3M Co. (MMM), the maker of Post-it Notes, said it remains in talks to buy Avery Dennison Corp. (AVY)’s office- products unit, hours after the U.S. Department of Justice announced that the $550 million deal had been abandoned.
The companies are “working together to explore options to address the DOJ’s concerns, obtain regulatory approval, and complete a transaction,” according to a joint statement early today. The Justice Department said late yesterday the deal had been dropped as it moved to block a sale on antitrust concerns.
A takeover would give 3M more than 80 percent of the U.S. market for labels and sticky notes, the Justice Department said. Some of Avery’s office-product lines, such as sticky notes, will probably have to be sold to win regulatory approval, said Jeff Windau, an analyst with Edward Jones in St. Louis.
“I would think over the next several weeks there will be a lot of talks with their contacts at the DOJ,” Windau said today in a telephone interview. He has a buy recommendation on St. Paul, Minnesota-based 3M.
3M and Avery said they had voluntarily withdrawn notification and report forms regarding the transaction. 3M, which announced the acquisition in January, had planned to complete the purchase in the second half of this year.
“By pulling it back, obviously 3M and Avery are looking at ways to satisfy the DOJ concerns,” Windau said. If the deal can be salvaged, it probably wouldn’t be completed in 2012, he said.
The Justice Department inquiry found that 3M and Avery have dominated adjacent parts of the office-products business for many years, with Avery making labels and 3M selling sticky notes under its Post-it brand. The companies are the world’s largest label makers, according to Deane Dray, an analyst at Citigroup Inc. in New York.
The acquisition “does not move the needle” for 3M, adding only 3 cents to an earnings-per-share forecast of $6.75 for next year, Dray said.
“This was a rounding out of a product line” for 3M, Dray said. “It’s not like their business model hinges on these. They are nice-to-haves, but not must-owns.”
Avery, based in Pasadena, California, rose 0.9 percent to $29.86 at the close in New York after dropping 5.2 percent yesterday. 3M, whose products also include commercial sealants, work boots and teeth-whitening kits, rose less than 0.1 percent to $91.75.
Avery Chief Executive Officer Dean Scarborough said the Department of Justice informed the companies last week that it would sue to block the transaction, leading them to withdraw voluntarily the notification and reports. Over the next few weeks, 3M and Avery will look at options to make the deal acceptable to regulators, he said.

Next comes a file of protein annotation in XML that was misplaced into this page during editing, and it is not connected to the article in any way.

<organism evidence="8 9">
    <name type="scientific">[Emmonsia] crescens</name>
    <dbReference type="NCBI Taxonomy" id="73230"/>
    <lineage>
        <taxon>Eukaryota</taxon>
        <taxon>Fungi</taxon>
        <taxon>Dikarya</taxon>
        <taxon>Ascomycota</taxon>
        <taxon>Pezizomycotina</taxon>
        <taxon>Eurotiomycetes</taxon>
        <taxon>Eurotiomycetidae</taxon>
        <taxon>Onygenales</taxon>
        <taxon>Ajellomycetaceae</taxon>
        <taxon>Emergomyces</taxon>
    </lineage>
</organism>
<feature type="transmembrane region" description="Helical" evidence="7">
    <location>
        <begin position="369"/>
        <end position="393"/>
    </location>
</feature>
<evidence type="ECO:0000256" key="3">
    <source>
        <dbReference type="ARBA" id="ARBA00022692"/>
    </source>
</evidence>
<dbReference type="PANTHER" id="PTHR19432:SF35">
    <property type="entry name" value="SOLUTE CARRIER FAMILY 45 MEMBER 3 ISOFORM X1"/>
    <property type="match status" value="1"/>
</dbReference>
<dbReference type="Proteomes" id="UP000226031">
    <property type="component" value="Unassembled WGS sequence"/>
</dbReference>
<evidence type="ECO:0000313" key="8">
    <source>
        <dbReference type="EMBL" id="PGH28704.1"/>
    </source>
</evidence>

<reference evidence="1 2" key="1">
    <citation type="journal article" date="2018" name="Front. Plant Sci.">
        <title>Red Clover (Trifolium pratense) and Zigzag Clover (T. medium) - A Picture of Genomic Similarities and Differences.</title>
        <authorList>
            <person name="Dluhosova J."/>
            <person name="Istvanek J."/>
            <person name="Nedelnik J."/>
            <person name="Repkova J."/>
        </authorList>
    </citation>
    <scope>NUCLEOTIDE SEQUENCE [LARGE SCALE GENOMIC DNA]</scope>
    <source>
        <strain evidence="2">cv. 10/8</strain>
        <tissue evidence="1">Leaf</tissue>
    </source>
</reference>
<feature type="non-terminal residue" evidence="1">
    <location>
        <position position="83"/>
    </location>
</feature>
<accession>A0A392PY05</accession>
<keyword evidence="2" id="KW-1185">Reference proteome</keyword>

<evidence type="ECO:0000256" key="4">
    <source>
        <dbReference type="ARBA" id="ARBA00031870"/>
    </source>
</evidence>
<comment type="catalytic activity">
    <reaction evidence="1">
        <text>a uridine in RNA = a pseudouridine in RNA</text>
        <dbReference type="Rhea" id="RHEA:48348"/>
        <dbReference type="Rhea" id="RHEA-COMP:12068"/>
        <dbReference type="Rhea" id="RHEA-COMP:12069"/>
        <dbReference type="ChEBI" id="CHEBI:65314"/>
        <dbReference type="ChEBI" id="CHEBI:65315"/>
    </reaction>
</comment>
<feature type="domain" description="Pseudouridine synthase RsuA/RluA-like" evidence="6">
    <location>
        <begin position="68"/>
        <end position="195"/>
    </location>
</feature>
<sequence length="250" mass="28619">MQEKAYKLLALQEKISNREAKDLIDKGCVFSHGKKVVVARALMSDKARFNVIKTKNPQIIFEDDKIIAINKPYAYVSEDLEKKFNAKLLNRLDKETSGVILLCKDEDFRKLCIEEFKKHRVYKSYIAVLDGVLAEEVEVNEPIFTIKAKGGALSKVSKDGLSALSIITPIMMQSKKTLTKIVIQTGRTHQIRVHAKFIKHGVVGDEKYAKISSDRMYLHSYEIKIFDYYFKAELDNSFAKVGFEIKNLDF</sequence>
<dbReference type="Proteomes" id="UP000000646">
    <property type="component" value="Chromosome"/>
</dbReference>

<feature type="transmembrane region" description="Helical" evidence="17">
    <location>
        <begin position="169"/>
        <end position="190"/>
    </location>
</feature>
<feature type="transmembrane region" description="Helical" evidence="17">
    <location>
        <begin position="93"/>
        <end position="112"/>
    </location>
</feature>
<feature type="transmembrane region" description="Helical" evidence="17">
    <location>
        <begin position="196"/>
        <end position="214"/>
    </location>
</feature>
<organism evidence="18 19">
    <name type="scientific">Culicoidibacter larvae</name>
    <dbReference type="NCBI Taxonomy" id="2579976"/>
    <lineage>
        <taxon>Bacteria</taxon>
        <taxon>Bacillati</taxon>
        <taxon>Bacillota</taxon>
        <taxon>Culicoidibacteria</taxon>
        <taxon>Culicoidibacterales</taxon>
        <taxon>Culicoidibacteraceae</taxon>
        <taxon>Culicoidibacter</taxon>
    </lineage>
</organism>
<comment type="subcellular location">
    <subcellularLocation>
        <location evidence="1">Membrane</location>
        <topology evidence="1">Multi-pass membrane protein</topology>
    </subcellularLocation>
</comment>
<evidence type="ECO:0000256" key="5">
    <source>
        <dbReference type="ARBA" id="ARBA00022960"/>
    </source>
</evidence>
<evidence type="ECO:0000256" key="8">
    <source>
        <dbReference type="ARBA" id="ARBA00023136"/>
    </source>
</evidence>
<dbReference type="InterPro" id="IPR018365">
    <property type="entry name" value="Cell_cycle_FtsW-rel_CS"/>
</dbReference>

“We’re committed to getting the transaction done,” Scarborough said during a Bank of America Corp. conference today. “I would characterize this as a hiatus and certainly not a movement away from completing this transaction.”
Scarborough said he disagreed with the Justice Department’s determination that the combination will hurt consumers.
“This benefits customers and consumers because it provides a lower-cost platform, makes those products potentially more competitive and also enables a lot more innovation in the business,” Scarborough said.
Windau, the Edward Jones analyst, said it was a surprise that 3M hadn’t raised the regulatory concerns earlier. 3M Chief Executive Officer Inge Thulin said on a July 26 conference call that he still expected the transaction to be completed by the end of 2012.
The acquisition would be 3M’s biggest since paying $662.4 million to buy fingerprint-identification systems maker Cogent Inc. in 2010. It would let 3M add products such as Marks-A-Lot pens to a lineup of office goods that includes Scotch tape.
3M became the second-biggest global company in the label market behind Avery after completing the 2010 purchase of a majority stake in Japanese label maker A-One’s consumer and office label business, according to Citigroup’s Dray. A-One is the top office and consumer label brand in Asia, he said.
The Avery unit had 2011 sales of $765 million and $80 million of operating income, Scott Gaffner, an analyst with Barclays Plc in New York, wrote in a note yesterday. About 80 percent of the sales are in North America and 20 percent in Europe, he said. Two-thirds of sales are derived from labels and binders, and Avery will probably continue to seek the sale of the division, said Gaffner, who has an equalweight recommendation on Avery.
“Management has stated several times in the past that the office- and consumer-products market needs to be consolidated, but that it was not going to be the consolidator,” Gaffner said. “We don’t think management’s stance on this subject will change.”
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